The first of these was the most significant change in the ranking's calculation in its 13-year history. A new system came into operation this month and, instead of taking into account the past eight years' results, only the last four now have a bearing on teams' positions within the ranking table.
As for the other means by which the ranking was traditionally decided (result, importance of match, strength of opponents, regional strength, number of matches considered), these have been tested, re-analysed and, in some cases, completely revised. Indeed, two of the factors previously used - goals scored and home advantage - have been removed from the reckoning process altogether.
By anyone's standards, this represents a major overhaul of the entire system, and it is one that is also geared towards makes the process of assessing fully 207 member associations a little easier to understand. "We are aware that it is difficult to meet everybody's expectations," acknowledged FIFA President Joseph S. Blatter, "but are confident that the new system will provide an accurate measure of the strength of each of our member associations."
Wednesday, July 26, 2006
Agony for Asian trio
Not all of the FIFA World Cup participants fared so well, however, and for every rapid rise, there was a drop every bit as dramatic. Saudi Arabia, for example, plummeted fully 47 places to rest in 81st position in the wake of a disappointing campaign, and their Asian rivals had similarly sad tales to recount. Take Japan, who began the tournament in 18th position and now languish in 49th, or Iran - down 24 to 47th - or even 2002 semi-finalists Korea Republic, who dropped out of the top 50 altogether after slumping 27 places to 56th.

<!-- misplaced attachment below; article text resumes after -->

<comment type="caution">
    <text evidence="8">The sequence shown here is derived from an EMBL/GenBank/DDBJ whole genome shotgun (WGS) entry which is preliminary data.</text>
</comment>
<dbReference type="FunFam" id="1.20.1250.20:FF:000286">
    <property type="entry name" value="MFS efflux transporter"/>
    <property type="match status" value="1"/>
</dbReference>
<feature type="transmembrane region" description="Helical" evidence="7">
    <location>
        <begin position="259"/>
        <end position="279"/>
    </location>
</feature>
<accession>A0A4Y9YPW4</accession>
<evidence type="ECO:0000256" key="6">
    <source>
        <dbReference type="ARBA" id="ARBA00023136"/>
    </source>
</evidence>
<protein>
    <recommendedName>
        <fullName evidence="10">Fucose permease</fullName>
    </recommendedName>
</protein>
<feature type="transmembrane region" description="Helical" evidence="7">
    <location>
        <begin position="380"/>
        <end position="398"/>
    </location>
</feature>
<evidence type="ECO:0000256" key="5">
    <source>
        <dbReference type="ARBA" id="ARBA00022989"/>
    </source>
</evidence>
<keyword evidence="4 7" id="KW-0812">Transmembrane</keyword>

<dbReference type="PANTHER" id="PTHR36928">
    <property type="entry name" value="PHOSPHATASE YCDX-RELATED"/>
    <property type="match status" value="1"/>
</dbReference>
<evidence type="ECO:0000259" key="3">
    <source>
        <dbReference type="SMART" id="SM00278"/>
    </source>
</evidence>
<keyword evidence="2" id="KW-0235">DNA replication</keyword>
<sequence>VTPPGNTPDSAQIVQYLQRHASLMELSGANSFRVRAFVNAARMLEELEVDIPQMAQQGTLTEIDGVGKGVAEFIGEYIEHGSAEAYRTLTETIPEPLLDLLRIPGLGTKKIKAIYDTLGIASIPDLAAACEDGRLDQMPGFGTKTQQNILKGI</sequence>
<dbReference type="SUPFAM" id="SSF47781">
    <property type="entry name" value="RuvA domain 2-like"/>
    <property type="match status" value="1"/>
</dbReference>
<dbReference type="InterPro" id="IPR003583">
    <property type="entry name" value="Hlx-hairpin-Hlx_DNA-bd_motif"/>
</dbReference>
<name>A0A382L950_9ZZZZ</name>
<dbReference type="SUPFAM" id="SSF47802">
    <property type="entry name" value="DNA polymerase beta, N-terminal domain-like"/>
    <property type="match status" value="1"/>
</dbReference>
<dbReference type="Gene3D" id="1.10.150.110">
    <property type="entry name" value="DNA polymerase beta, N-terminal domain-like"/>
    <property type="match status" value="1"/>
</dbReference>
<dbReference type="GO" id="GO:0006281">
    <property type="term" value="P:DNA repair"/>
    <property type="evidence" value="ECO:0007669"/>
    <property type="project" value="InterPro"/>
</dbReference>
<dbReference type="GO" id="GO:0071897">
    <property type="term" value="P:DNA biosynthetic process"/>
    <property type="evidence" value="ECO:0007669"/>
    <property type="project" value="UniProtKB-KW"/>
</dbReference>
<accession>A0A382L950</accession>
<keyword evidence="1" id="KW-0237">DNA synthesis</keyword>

Finally, and while the FIFA World Cup might understandably have dominated our attentions, we should also recognise the remarkable progress registered by a few non-participants, most notably Equatorial Guinea, who climbed 59 places into 95th position, Canada, who moved to within four places of the top 50 with a 29-place jump, and Guinea, who are now one spot ahead of Ghana, having leaped from 51st to 24th position in this much-changed ranking table.
Monday, July 24, 2006
Football's most prized Trophy may be in Italian hands but Marcello Lippi's Azzurri were not the only ones celebrating after a FIFA World Cup™ where both the players and their German hosts gave football lovers so much to smile about.
From Germany's victory over Costa Rica in the Opening Match in Munich on 9 June to Italy's triumph over France in the Final in Berlin exactly one month later, events in Germany kept an estimated worldwide audience of more than 30 billion people captivated.
All looked on as a cast list incorporating 32 teams from Angola to the USA conspired to excite and enthral during a 64-match, 147-goal marathon attended by 3,359,439 people in the 12 stadiums – and millions more in Fan Fests across Germany.